Spatial and temporal task characteristics as stress: A test of the dynamic adaptability theory of stress, workload, and performance
Abbreviated Journal Title
Stress; Workload; Performance; Stress theory; Task demand; VISUAL-SEARCH TASKS; SUSTAINED ATTENTION; VIGILANCE; SIGNAL; MODEL; MINDLESSNESS; Psychology, Experimental
The goal for this study was to test assertions of the dynamic adaptability theory of stress, which proposes two fundamental task dimensions, information rate (temporal properties of a task) and information structure (spatial properties of a task). The theory predicts adaptive stability across stress magnitudes, with progressive and precipitous changes in adaptive response manifesting first as increases in perceived workload and stress and then as performance failure. Information structure was manipulated by varying the number of displays to be monitored (1, 2, 4 or 8 displays). Information rate was manipulated by varying stimulus presentation rate (8, 12, 16, or 20 events/min). A signal detection task was used in which critical signals were pairs of digits that differed by 0 or 1. Performance accuracy declined and workload and stress increased as a function of increased task demand, with a precipitous decline in accuracy at the highest demand levels. However, the form of performance change as well as the pattern of relationships between speed and accuracy and between performance and workload/stress indicates that some aspects of the theory need revision. Implications of the results for the theory and for future research are discussed. (C) 2012 Elsevier B.V. All rights reserved.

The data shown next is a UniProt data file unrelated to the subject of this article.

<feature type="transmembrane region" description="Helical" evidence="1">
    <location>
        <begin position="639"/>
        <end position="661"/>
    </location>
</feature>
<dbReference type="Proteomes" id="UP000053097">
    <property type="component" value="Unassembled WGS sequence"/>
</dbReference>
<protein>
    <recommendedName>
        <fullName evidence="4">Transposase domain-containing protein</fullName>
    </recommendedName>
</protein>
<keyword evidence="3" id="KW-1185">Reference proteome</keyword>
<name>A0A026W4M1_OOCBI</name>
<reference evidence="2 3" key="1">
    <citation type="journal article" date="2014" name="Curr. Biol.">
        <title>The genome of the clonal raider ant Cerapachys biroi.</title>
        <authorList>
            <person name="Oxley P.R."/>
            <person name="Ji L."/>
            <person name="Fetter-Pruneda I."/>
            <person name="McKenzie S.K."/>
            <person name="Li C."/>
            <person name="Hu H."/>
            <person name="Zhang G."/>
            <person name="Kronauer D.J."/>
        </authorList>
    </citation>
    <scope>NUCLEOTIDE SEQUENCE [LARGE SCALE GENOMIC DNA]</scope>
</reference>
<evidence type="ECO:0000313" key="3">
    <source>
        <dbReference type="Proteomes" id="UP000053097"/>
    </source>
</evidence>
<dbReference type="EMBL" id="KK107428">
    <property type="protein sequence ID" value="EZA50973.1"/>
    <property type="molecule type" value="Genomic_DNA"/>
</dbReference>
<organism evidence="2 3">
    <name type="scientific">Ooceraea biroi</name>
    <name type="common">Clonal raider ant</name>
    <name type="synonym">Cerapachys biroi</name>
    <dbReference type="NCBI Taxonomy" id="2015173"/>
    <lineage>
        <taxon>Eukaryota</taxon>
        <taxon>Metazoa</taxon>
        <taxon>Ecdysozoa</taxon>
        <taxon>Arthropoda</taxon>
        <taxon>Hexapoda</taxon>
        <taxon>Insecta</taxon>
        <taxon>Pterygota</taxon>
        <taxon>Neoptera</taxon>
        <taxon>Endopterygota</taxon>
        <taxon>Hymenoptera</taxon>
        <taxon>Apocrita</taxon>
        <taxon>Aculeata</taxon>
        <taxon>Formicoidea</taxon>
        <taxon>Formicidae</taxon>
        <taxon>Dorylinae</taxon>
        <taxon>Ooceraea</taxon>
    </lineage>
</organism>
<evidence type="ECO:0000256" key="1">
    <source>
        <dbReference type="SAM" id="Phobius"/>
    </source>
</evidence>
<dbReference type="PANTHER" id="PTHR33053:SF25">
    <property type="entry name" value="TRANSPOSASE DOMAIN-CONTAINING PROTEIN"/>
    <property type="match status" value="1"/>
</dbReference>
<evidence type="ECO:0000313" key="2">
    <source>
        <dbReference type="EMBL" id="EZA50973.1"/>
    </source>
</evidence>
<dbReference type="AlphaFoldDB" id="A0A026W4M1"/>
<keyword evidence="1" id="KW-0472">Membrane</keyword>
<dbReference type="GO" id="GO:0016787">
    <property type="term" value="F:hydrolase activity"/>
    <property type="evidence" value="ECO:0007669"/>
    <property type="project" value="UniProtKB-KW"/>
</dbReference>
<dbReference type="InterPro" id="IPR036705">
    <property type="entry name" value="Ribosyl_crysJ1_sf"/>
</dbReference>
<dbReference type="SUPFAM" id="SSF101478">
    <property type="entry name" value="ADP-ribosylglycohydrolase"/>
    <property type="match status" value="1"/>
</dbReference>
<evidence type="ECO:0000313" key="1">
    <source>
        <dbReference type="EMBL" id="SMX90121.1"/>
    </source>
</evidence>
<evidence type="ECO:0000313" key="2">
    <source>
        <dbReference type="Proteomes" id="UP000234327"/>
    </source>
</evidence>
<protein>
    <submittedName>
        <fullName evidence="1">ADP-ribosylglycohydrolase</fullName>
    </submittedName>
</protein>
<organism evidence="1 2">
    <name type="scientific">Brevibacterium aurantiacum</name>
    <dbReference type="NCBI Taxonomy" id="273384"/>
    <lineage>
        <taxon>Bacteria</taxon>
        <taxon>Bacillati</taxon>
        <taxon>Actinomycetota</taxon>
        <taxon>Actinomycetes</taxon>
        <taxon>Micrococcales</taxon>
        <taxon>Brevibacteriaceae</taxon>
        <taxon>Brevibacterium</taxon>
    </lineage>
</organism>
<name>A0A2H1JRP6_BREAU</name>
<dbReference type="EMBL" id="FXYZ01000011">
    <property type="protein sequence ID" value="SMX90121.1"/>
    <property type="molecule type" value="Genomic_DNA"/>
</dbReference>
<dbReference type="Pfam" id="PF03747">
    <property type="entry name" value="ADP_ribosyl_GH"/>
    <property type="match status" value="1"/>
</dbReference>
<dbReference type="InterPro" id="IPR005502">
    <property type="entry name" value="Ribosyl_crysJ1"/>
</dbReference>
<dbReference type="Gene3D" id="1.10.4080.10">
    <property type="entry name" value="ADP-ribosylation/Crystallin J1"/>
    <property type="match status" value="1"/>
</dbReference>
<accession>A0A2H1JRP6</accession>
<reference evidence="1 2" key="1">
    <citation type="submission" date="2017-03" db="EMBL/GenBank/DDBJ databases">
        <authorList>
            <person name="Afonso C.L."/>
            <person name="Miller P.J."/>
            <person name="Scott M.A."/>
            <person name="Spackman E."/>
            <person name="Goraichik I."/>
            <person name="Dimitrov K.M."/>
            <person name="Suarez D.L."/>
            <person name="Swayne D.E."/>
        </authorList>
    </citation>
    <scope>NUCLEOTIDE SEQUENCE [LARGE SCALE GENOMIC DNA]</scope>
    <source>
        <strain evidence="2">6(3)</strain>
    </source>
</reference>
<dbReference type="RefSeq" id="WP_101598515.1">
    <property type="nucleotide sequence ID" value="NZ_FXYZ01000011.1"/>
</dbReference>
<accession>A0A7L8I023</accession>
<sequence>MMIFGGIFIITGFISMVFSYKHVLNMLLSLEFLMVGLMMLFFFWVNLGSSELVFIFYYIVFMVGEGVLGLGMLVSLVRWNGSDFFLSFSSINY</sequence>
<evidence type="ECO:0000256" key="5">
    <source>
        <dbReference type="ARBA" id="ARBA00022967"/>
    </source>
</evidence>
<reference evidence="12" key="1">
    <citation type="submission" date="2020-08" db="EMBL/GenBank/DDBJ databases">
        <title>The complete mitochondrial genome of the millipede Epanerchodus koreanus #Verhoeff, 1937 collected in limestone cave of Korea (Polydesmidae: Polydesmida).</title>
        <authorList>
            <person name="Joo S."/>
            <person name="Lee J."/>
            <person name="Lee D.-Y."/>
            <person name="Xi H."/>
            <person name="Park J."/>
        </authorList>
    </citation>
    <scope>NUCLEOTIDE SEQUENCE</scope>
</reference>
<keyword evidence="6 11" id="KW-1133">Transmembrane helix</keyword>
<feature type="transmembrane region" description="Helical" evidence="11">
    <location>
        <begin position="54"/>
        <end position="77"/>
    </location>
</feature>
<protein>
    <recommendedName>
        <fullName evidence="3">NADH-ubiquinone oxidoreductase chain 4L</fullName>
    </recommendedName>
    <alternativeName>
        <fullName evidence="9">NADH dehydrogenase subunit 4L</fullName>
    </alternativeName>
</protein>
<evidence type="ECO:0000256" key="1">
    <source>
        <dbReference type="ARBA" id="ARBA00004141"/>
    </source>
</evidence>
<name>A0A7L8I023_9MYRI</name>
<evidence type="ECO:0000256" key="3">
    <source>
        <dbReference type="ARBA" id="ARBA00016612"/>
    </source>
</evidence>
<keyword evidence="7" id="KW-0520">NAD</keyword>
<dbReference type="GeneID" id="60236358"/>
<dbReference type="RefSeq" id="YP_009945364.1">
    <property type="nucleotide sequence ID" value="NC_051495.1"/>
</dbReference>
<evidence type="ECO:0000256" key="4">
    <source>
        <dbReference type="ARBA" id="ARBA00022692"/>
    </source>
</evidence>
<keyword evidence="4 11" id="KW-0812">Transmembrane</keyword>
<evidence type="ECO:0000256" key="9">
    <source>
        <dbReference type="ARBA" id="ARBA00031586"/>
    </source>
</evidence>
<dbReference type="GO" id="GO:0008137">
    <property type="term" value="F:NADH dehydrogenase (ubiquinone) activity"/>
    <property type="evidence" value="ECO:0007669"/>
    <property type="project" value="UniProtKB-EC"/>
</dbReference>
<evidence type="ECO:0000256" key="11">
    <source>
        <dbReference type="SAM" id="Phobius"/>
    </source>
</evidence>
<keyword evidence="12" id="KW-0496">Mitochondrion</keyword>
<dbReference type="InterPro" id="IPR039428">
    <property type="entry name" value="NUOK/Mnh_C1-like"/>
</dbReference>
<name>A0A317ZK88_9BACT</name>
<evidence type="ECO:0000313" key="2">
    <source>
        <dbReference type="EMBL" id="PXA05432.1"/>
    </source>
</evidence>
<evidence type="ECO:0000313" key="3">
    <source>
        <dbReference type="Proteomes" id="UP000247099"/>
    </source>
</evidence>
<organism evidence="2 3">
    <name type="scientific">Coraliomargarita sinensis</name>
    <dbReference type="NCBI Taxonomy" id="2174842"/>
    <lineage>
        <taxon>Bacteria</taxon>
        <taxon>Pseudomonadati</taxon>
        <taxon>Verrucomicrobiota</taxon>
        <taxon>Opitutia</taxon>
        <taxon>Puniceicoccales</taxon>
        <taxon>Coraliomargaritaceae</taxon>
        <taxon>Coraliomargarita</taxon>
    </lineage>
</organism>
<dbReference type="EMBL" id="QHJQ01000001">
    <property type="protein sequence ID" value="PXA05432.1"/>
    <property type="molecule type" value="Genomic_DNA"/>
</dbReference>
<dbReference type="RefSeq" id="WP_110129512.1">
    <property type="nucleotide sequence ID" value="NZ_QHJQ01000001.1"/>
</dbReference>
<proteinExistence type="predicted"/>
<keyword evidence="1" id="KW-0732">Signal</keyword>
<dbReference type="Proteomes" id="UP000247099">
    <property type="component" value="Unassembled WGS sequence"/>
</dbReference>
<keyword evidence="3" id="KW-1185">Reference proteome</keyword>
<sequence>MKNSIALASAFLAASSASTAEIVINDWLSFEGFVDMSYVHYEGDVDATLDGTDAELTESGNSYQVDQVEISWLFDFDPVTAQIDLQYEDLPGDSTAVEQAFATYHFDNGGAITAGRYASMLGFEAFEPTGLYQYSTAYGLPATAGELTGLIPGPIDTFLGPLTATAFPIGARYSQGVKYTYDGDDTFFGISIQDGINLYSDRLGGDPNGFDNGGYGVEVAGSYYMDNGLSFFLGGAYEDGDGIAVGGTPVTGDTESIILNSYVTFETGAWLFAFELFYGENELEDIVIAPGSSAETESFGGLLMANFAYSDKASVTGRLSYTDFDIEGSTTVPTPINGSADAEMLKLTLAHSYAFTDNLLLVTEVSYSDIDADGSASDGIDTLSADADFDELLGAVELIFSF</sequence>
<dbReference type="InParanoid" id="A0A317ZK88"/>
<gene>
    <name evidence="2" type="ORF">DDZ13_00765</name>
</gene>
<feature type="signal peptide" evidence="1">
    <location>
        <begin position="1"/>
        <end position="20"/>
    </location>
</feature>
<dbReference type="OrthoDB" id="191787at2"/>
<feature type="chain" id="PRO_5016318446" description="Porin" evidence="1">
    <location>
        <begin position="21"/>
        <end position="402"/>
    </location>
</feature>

"Spatial and temporal task characteristics as stress: A test of the dynamic adaptability theory of stress, workload, and performance" (2012). Faculty Bibliography 2010s. 3368.